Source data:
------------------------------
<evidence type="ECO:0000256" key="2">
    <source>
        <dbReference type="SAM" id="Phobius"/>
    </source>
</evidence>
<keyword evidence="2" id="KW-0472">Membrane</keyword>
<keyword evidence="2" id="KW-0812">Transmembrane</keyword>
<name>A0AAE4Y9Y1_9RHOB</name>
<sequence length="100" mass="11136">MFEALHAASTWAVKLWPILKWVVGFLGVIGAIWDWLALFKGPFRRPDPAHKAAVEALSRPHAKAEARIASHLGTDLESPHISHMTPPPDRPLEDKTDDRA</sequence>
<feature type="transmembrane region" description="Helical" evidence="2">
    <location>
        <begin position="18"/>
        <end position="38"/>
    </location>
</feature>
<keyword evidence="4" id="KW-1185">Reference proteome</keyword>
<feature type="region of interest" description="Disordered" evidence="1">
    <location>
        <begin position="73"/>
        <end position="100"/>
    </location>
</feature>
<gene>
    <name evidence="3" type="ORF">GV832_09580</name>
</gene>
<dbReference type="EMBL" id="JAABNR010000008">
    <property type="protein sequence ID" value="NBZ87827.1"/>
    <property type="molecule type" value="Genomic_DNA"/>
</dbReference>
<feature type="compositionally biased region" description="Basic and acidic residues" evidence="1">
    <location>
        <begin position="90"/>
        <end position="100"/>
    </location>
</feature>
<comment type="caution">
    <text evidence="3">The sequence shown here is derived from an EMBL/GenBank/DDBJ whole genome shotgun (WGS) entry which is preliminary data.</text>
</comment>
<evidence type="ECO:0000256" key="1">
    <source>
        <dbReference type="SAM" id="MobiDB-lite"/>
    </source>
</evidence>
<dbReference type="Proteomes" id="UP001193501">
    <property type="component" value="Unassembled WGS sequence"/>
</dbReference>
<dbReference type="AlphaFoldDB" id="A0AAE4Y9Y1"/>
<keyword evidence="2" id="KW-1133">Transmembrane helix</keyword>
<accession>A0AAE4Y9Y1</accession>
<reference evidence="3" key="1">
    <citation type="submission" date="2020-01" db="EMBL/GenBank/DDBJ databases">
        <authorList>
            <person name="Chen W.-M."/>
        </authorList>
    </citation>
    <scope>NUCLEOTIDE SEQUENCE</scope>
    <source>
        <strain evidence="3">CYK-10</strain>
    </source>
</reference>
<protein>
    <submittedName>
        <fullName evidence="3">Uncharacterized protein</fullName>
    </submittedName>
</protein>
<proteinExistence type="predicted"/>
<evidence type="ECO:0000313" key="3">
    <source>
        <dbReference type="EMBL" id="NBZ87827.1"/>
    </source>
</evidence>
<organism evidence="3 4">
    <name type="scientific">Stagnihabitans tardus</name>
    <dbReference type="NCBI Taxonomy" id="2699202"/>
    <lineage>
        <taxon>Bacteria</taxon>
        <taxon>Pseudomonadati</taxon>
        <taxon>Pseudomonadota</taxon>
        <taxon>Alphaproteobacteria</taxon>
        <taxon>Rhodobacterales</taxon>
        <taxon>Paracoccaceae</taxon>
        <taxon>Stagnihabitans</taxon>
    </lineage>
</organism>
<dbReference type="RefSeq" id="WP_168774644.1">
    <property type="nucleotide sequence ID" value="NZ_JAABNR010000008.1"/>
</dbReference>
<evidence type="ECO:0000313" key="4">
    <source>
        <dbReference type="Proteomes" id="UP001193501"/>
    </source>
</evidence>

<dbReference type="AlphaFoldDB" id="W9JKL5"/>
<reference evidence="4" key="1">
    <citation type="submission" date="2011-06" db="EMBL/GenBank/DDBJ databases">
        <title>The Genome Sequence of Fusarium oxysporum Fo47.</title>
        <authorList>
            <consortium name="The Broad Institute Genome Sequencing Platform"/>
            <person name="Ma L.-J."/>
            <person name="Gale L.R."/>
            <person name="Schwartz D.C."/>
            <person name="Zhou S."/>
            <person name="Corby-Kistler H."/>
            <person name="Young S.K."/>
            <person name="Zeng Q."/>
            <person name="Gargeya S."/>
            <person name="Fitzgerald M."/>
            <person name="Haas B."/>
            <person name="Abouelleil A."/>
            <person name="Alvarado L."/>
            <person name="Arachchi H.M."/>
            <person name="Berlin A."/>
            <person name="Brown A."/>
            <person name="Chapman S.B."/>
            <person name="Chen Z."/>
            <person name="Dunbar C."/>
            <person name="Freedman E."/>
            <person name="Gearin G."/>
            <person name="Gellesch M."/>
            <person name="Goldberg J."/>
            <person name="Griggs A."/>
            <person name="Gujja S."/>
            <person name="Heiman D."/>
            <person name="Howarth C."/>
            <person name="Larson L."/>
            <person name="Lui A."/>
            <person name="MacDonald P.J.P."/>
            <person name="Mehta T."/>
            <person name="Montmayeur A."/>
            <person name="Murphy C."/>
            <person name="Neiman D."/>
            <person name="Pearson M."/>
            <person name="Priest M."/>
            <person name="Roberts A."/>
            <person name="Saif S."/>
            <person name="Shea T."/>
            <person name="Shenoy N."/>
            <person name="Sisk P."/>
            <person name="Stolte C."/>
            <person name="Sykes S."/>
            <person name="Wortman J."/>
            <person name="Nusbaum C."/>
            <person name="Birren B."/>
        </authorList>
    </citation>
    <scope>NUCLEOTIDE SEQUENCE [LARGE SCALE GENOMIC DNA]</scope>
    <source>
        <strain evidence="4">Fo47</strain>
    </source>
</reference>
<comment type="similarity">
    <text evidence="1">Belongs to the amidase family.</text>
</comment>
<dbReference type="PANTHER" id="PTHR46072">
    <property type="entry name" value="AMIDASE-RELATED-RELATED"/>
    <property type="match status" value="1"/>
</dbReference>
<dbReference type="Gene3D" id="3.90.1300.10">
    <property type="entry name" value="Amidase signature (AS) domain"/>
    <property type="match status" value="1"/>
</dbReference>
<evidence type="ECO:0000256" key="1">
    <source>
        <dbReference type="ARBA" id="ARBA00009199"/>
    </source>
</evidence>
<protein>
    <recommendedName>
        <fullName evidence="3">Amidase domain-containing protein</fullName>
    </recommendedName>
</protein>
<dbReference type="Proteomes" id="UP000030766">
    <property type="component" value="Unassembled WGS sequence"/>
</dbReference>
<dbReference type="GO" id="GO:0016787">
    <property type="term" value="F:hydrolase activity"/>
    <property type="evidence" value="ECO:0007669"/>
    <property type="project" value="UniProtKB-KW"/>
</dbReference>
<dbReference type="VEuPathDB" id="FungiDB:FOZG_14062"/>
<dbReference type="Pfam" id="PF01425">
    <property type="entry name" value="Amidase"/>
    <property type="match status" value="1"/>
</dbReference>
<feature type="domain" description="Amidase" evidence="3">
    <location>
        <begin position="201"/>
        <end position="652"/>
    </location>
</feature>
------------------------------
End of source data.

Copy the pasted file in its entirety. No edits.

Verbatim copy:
<evidence type="ECO:0000256" key="2">
    <source>
        <dbReference type="SAM" id="Phobius"/>
    </source>
</evidence>
<keyword evidence="2" id="KW-0472">Membrane</keyword>
<keyword evidence="2" id="KW-0812">Transmembrane</keyword>
<name>A0AAE4Y9Y1_9RHOB</name>
<sequence length="100" mass="11136">MFEALHAASTWAVKLWPILKWVVGFLGVIGAIWDWLALFKGPFRRPDPAHKAAVEALSRPHAKAEARIASHLGTDLESPHISHMTPPPDRPLEDKTDDRA</sequence>
<feature type="transmembrane region" description="Helical" evidence="2">
    <location>
        <begin position="18"/>
        <end position="38"/>
    </location>
</feature>
<keyword evidence="4" id="KW-1185">Reference proteome</keyword>
<feature type="region of interest" description="Disordered" evidence="1">
    <location>
        <begin position="73"/>
        <end position="100"/>
    </location>
</feature>
<gene>
    <name evidence="3" type="ORF">GV832_09580</name>
</gene>
<dbReference type="EMBL" id="JAABNR010000008">
    <property type="protein sequence ID" value="NBZ87827.1"/>
    <property type="molecule type" value="Genomic_DNA"/>
</dbReference>
<feature type="compositionally biased region" description="Basic and acidic residues" evidence="1">
    <location>
        <begin position="90"/>
        <end position="100"/>
    </location>
</feature>
<comment type="caution">
    <text evidence="3">The sequence shown here is derived from an EMBL/GenBank/DDBJ whole genome shotgun (WGS) entry which is preliminary data.</text>
</comment>
<evidence type="ECO:0000256" key="1">
    <source>
        <dbReference type="SAM" id="MobiDB-lite"/>
    </source>
</evidence>
<dbReference type="Proteomes" id="UP001193501">
    <property type="component" value="Unassembled WGS sequence"/>
</dbReference>
<dbReference type="AlphaFoldDB" id="A0AAE4Y9Y1"/>
<keyword evidence="2" id="KW-1133">Transmembrane helix</keyword>
<accession>A0AAE4Y9Y1</accession>
<reference evidence="3" key="1">
    <citation type="submission" date="2020-01" db="EMBL/GenBank/DDBJ databases">
        <authorList>
            <person name="Chen W.-M."/>
        </authorList>
    </citation>
    <scope>NUCLEOTIDE SEQUENCE</scope>
    <source>
        <strain evidence="3">CYK-10</strain>
    </source>
</reference>
<protein>
    <submittedName>
        <fullName evidence="3">Uncharacterized protein</fullName>
    </submittedName>
</protein>
<proteinExistence type="predicted"/>
<evidence type="ECO:0000313" key="3">
    <source>
        <dbReference type="EMBL" id="NBZ87827.1"/>
    </source>
</evidence>
<organism evidence="3 4">
    <name type="scientific">Stagnihabitans tardus</name>
    <dbReference type="NCBI Taxonomy" id="2699202"/>
    <lineage>
        <taxon>Bacteria</taxon>
        <taxon>Pseudomonadati</taxon>
        <taxon>Pseudomonadota</taxon>
        <taxon>Alphaproteobacteria</taxon>
        <taxon>Rhodobacterales</taxon>
        <taxon>Paracoccaceae</taxon>
        <taxon>Stagnihabitans</taxon>
    </lineage>
</organism>
<dbReference type="RefSeq" id="WP_168774644.1">
    <property type="nucleotide sequence ID" value="NZ_JAABNR010000008.1"/>
</dbReference>
<evidence type="ECO:0000313" key="4">
    <source>
        <dbReference type="Proteomes" id="UP001193501"/>
    </source>
</evidence>

<dbReference type="AlphaFoldDB" id="W9JKL5"/>
<reference evidence="4" key="1">
    <citation type="submission" date="2011-06" db="EMBL/GenBank/DDBJ databases">
        <title>The Genome Sequence of Fusarium oxysporum Fo47.</title>
        <authorList>
            <consortium name="The Broad Institute Genome Sequencing Platform"/>
            <person name="Ma L.-J."/>
            <person name="Gale L.R."/>
            <person name="Schwartz D.C."/>
            <person name="Zhou S."/>
            <person name="Corby-Kistler H."/>
            <person name="Young S.K."/>
            <person name="Zeng Q."/>
            <person name="Gargeya S."/>
            <person name="Fitzgerald M."/>
            <person name="Haas B."/>
            <person name="Abouelleil A."/>
            <person name="Alvarado L."/>
            <person name="Arachchi H.M."/>
            <person name="Berlin A."/>
            <person name="Brown A."/>
            <person name="Chapman S.B."/>
            <person name="Chen Z."/>
            <person name="Dunbar C."/>
            <person name="Freedman E."/>
            <person name="Gearin G."/>
            <person name="Gellesch M."/>
            <person name="Goldberg J."/>
            <person name="Griggs A."/>
            <person name="Gujja S."/>
            <person name="Heiman D."/>
            <person name="Howarth C."/>
            <person name="Larson L."/>
            <person name="Lui A."/>
            <person name="MacDonald P.J.P."/>
            <person name="Mehta T."/>
            <person name="Montmayeur A."/>
            <person name="Murphy C."/>
            <person name="Neiman D."/>
            <person name="Pearson M."/>
            <person name="Priest M."/>
            <person name="Roberts A."/>
            <person name="Saif S."/>
            <person name="Shea T."/>
            <person name="Shenoy N."/>
            <person name="Sisk P."/>
            <person name="Stolte C."/>
            <person name="Sykes S."/>
            <person name="Wortman J."/>
            <person name="Nusbaum C."/>
            <person name="Birren B."/>
        </authorList>
    </citation>
    <scope>NUCLEOTIDE SEQUENCE [LARGE SCALE GENOMIC DNA]</scope>
    <source>
        <strain evidence="4">Fo47</strain>
    </source>
</reference>
<comment type="similarity">
    <text evidence="1">Belongs to the amidase family.</text>
</comment>
<dbReference type="PANTHER" id="PTHR46072">
    <property type="entry name" value="AMIDASE-RELATED-RELATED"/>
    <property type="match status" value="1"/>
</dbReference>
<dbReference type="Gene3D" id="3.90.1300.10">
    <property type="entry name" value="Amidase signature (AS) domain"/>
    <property type="match status" value="1"/>
</dbReference>
<evidence type="ECO:0000256" key="1">
    <source>
        <dbReference type="ARBA" id="ARBA00009199"/>
    </source>
</evidence>
<protein>
    <recommendedName>
        <fullName evidence="3">Amidase domain-containing protein</fullName>
    </recommendedName>
</protein>
<dbReference type="Proteomes" id="UP000030766">
    <property type="component" value="Unassembled WGS sequence"/>
</dbReference>
<dbReference type="GO" id="GO:0016787">
    <property type="term" value="F:hydrolase activity"/>
    <property type="evidence" value="ECO:0007669"/>
    <property type="project" value="UniProtKB-KW"/>
</dbReference>
<dbReference type="VEuPathDB" id="FungiDB:FOZG_14062"/>
<dbReference type="Pfam" id="PF01425">
    <property type="entry name" value="Amidase"/>
    <property type="match status" value="1"/>
</dbReference>
<feature type="domain" description="Amidase" evidence="3">
    <location>
        <begin position="201"/>
        <end position="652"/>
    </location>
</feature>